You problably don’t know Michel Hervé and that’s a pity since thy guy is really worth being exported. This entrepreneur is well known for his book “from the pyramid to the networks” (unfortunately only available in french) that describes the way he run his business, has he says, in a participative and democrat way. Something that’s like Ricardo Semler runs Semco, if you’ve heard about him.
I had the chance to spend a whole afternoon with Michel Hervé and talk with him of many things. Despite we often speak or attend in the same events, we never had time to sit down and talk, now that’s done.
There’s so many things to say that I could fill a book with, but I’d like to focus on two points of our discussions. The principle of subsidiarity and why connecting people through information is so important.
By “subsidiarity” he means that everything in the company is driven bottom up. Each employee has to solve his problems at his level, without referring to the management. If the problem is too complex, and only in this situation, it’s transfered to the upper level. If it’s still too complex, it’s transfered…and so on. As a result, local issues are solved locally, territorial issues are solved at the country level…and strategic problems are solved by the CEO. That has also a side effect : manager use their time to tho what they are supposed to do and they are not flooded with tons of issues that could be solved elsewhere. So managers have time to take some distance, to do their day to day job and think of future, create opportunities. Michel Hervé is the only CEO I met who told me “I have time to give to things that are not business today but may be business tomorrow…and I want managers to do the same”.
This implies many things. First people have at their disposal the means to do what they’re asked to do. Second, trust is key in this kind of organization. Third, people who prefer being cared about and don’t have the profile of an intrapreneur, who prefer depend on the others than being empowered are not very comfortable in Hervé’s company.
Thus, instead of taking decisions about everything at the top level and trying to have them going down, decision are made as close as possible to the issue and one only take decisions that couldn’t have been taken at a lower level.
And what if people fail ? Instead of sanctions they got trainings. Let’s also add they set their objectives themselves and that the word of community is omnipresent at Groupe Hervé.
The second point has to with with communication. In an ever changing context, people depend more and more the one on the others. But in silo built companies, everyone go his way, with two kind of consequences. First some people try to do things without knowing others are doing the same or have already done the same. Second, there’s no alignment between the direction each silo is taking, no consistency.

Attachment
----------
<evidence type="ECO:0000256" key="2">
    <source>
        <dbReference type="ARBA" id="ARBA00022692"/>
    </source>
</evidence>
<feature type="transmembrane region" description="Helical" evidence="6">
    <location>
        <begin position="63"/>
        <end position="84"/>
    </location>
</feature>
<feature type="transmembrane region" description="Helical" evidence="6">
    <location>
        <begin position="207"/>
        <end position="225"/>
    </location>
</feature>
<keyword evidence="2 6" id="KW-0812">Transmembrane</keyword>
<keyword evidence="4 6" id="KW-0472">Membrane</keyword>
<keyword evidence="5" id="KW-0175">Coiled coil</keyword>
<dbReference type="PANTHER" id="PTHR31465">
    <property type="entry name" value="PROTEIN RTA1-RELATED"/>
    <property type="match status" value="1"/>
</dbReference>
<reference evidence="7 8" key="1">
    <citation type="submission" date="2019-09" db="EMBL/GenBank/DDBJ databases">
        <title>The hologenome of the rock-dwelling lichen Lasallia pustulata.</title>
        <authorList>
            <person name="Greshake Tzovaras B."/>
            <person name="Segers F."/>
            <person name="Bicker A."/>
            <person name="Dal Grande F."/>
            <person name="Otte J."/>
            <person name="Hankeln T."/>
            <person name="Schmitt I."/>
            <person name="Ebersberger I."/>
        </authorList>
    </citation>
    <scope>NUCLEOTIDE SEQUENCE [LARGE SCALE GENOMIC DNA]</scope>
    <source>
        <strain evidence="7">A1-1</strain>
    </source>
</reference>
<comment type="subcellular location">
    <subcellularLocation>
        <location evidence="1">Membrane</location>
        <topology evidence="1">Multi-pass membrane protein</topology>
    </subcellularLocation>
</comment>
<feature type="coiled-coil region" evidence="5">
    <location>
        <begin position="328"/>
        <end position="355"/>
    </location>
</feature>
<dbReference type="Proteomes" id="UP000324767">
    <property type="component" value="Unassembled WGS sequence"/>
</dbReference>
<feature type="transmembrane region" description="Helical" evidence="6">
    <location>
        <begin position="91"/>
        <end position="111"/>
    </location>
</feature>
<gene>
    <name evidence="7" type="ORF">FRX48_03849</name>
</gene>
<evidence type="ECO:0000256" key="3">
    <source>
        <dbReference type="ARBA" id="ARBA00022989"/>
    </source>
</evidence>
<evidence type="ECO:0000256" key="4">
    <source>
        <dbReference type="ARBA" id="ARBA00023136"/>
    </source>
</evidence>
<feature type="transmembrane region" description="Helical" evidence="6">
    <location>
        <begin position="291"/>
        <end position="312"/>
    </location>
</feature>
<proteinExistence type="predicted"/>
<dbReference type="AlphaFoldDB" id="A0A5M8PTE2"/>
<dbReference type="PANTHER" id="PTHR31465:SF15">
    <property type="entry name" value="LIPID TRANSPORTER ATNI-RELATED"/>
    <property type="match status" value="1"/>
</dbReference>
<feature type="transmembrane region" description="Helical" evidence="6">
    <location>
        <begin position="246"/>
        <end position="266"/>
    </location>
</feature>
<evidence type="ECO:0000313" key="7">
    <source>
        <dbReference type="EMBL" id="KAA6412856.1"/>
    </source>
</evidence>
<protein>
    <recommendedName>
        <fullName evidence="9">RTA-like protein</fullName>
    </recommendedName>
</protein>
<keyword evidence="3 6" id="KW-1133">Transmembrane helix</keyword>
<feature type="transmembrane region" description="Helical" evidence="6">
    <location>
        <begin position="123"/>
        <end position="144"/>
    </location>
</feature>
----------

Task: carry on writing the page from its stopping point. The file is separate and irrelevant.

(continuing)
According to Michel Hervé it’s essential that people could informally exchange, send “social signals” in order everyone could know about each other’s own strategy and could adapt his own strategy. Once again it saves top management from explaining everything a top-down way, which is not efficient and takes a lot of time, since people can connect together through their own inforation. Efficiency and consistency in the one hand, strenghtened links between people on the other hand. It’s essential people give information about what they do, what they need, and that others could follow these informations in order to adapt, to give help, in short to act as a company and not as many groups of people. Such a way to communicate is, according to me, also key to make subsidiarity possible because people from the same level can try to solve things together and share best practices before asking managers for help.
There’s no need to say Michel Hervé pays great attention to IT means. At the beginning, since he couldn’t find anything to provide his company with what allowed such way of working, he built his own IT department which became an independant company years later. In fact, from the 80s/90s they worked hard to build what today looks like a real social media infrastructure and made everybody use it, even workmen and blue collars. But once again, if softwares were used it’s only a matter of culture.